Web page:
To understand the essential difference between plays and other genres, I think you need to ponder the significance of another word closely associated with plays: drama. Why is play-acting referred to as drama? Precisely because that’s exactly what it is. Plays are meant to be performed. Unlike, say, adapting a book for a film adaptation, where a lot can be lost in translation when it goes from book to script and then to screen, a play is written with the specific intent to be seen and not just read, with the advantages and limitations of the stage in mind. I find this focuses the storytelling more on action rather than description. Showing, not telling. And because plays are performed onstage, you see the action in the moment in a way that not even film can capture, like witnessing life as it’s happening even if it is scripted. But drama, by its very nature, also involves conflict, which implies a choice. By the end of the play, someone is going to have to make a vital decision that affects everything. Plays are not just long, drawn-out conversations even though they are composed primarily of dialogue. Action + conflict = drama.

Unfortunately, the strengths of plays are also their weaknesses because if you’re a reader first and not a performer who is used to thinking in terms of stage directions and sets and the nuances of dialogue and actions, it can be difficult to read plays. That’s why it’s important to see them performed if possible. But when you can’t see a play (which tends to be most of the time), what can you get out of a play by simply reading it? For me, watching plays helps me understand the action, i.e., the first part of drama. Reading plays, on the other hand, helps deepen one’s understanding of the conflict of a play, which is why it can be a helpful exercise even if you’ve seen the play before. It gives you a chance to study the meat of the material instead of only seeing it performed once, where you might miss something.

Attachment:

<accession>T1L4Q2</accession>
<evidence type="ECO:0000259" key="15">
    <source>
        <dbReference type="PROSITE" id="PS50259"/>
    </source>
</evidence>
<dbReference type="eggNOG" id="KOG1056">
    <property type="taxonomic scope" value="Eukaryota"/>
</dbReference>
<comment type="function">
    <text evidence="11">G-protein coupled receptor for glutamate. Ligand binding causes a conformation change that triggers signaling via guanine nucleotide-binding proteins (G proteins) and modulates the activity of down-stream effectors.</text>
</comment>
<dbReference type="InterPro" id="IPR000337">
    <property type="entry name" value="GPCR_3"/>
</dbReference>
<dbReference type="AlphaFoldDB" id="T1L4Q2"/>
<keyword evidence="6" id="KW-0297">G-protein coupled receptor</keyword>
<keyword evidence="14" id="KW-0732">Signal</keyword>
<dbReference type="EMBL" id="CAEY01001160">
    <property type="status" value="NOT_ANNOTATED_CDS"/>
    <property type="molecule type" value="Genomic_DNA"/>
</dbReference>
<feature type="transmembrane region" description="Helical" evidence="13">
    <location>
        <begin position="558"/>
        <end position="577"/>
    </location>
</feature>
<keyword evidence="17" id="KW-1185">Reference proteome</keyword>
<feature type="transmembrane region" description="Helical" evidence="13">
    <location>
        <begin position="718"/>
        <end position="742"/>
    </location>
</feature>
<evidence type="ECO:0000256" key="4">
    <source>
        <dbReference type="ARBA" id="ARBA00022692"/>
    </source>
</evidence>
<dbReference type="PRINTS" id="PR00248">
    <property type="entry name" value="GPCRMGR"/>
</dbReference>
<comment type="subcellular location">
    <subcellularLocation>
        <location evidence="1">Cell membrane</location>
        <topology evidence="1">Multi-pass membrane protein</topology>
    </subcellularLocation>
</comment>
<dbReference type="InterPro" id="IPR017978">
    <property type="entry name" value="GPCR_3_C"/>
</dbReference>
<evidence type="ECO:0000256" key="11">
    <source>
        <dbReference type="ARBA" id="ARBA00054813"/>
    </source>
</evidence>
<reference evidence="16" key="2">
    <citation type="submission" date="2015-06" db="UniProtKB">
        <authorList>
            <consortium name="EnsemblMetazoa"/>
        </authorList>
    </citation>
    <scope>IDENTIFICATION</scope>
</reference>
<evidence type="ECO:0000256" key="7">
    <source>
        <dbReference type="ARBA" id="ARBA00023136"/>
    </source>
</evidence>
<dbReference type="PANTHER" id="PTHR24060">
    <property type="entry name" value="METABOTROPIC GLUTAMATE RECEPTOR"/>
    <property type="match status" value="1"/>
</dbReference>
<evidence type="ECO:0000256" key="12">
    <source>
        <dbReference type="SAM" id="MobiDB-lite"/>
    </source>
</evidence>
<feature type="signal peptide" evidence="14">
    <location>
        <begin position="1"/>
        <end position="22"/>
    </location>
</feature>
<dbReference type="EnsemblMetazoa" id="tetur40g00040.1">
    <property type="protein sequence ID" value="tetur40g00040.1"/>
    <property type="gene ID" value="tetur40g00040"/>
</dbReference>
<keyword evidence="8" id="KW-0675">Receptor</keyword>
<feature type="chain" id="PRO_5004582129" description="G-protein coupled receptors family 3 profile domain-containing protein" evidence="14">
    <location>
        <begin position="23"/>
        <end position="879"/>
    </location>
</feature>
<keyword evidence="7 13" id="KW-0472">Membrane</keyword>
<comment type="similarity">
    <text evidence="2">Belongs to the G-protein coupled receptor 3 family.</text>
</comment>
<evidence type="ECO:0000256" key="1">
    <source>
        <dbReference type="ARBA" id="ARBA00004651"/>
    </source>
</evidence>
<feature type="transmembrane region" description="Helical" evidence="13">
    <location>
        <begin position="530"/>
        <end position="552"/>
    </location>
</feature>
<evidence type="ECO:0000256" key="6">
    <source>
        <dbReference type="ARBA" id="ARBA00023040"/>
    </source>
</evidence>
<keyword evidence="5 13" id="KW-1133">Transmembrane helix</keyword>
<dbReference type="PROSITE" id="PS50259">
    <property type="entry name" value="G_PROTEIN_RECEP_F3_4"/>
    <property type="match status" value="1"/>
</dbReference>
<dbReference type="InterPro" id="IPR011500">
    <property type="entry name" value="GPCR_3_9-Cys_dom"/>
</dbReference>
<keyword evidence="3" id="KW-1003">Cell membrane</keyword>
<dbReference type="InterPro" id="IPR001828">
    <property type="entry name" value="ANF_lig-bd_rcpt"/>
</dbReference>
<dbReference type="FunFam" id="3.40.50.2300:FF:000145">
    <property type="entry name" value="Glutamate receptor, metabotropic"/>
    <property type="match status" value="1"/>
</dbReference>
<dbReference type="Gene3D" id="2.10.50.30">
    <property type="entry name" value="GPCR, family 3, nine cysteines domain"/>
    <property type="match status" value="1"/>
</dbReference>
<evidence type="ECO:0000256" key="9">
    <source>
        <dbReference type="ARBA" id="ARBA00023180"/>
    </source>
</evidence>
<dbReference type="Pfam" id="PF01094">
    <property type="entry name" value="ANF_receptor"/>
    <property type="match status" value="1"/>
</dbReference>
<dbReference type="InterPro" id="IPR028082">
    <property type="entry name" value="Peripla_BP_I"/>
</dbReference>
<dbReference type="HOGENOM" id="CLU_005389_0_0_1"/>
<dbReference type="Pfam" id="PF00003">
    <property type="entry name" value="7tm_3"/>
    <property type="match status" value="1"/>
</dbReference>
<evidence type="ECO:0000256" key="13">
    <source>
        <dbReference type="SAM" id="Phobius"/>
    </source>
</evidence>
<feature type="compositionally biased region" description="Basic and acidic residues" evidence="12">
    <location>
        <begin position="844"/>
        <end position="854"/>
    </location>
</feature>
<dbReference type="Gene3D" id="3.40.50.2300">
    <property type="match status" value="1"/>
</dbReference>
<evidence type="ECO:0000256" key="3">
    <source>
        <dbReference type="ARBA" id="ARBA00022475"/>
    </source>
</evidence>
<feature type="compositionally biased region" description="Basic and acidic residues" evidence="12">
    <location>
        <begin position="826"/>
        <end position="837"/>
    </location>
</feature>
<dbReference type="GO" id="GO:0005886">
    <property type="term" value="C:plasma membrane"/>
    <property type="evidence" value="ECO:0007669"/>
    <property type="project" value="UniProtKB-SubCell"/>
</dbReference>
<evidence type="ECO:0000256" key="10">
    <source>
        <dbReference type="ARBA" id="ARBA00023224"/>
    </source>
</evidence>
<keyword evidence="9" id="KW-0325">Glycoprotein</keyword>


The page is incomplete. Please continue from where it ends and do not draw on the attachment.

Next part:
Knowing this, I hope I can now at least begin to explain why I like some plays but not others.

I think part of the reason I am so against Romeo & Juliet is that I spent a lot of my early years (long before I was even old enough to read literature as complex as Shakespeare) under the impression that Romeo and Juliet were the epitome of the romantic couple. Indeed, to this day, when people speak of great literary romances, Romeo & Juliet is probably somewhere at the top of the list. But it is my opinion that this is a complete misconception. It really disturbs me that Romeo & Juliet is considered a great love story because to me it isn't the ultimate love story-it's a story about how hate destroyed everything good, including true love. Furthermore, Romeo and Juliet played the pitiful victims in their own story, marred not by Fate but by their inability to take control of their situation. Instead of being a beacon in a world of hate, they let circumstances control them until it destroyed them. I feel like when they died, they didn't just kill themselves but also love itself. I had no sympathy for anybody in that play, and there’s no real drama in that. (Go ahead and drop off the face of the Earth. What do I care?) Oedipus Rex? Same deal. In both stories, there is nothing and nobody redeemable in them, and no one realizes anything until it's too late. They may speak true to life on some level (i.e., the miserable part), particularly as warnings against hate and hubris, but why would I want to waste my time on stories that tell me people are idiots and life is hopeless?

And don't think I'm just griping about this because Romeo & Juliet and Oedipus Rex aren't "happy" plays. Believe me, if Oedipus Rex were nothing but sunshine and rainbows, I'd still hate it. If Romeo & Juliet was indeed the ideal romance that everyone makes it out to be, with all the sappiness and sentiment that implies, I'd still have essentially the same problems with it. Ignoring all the bad stuff for the sake of keeping a story "happy" is untruthful, but so are stories that are basically saying: We're all doomed and there's nothing you can do about it.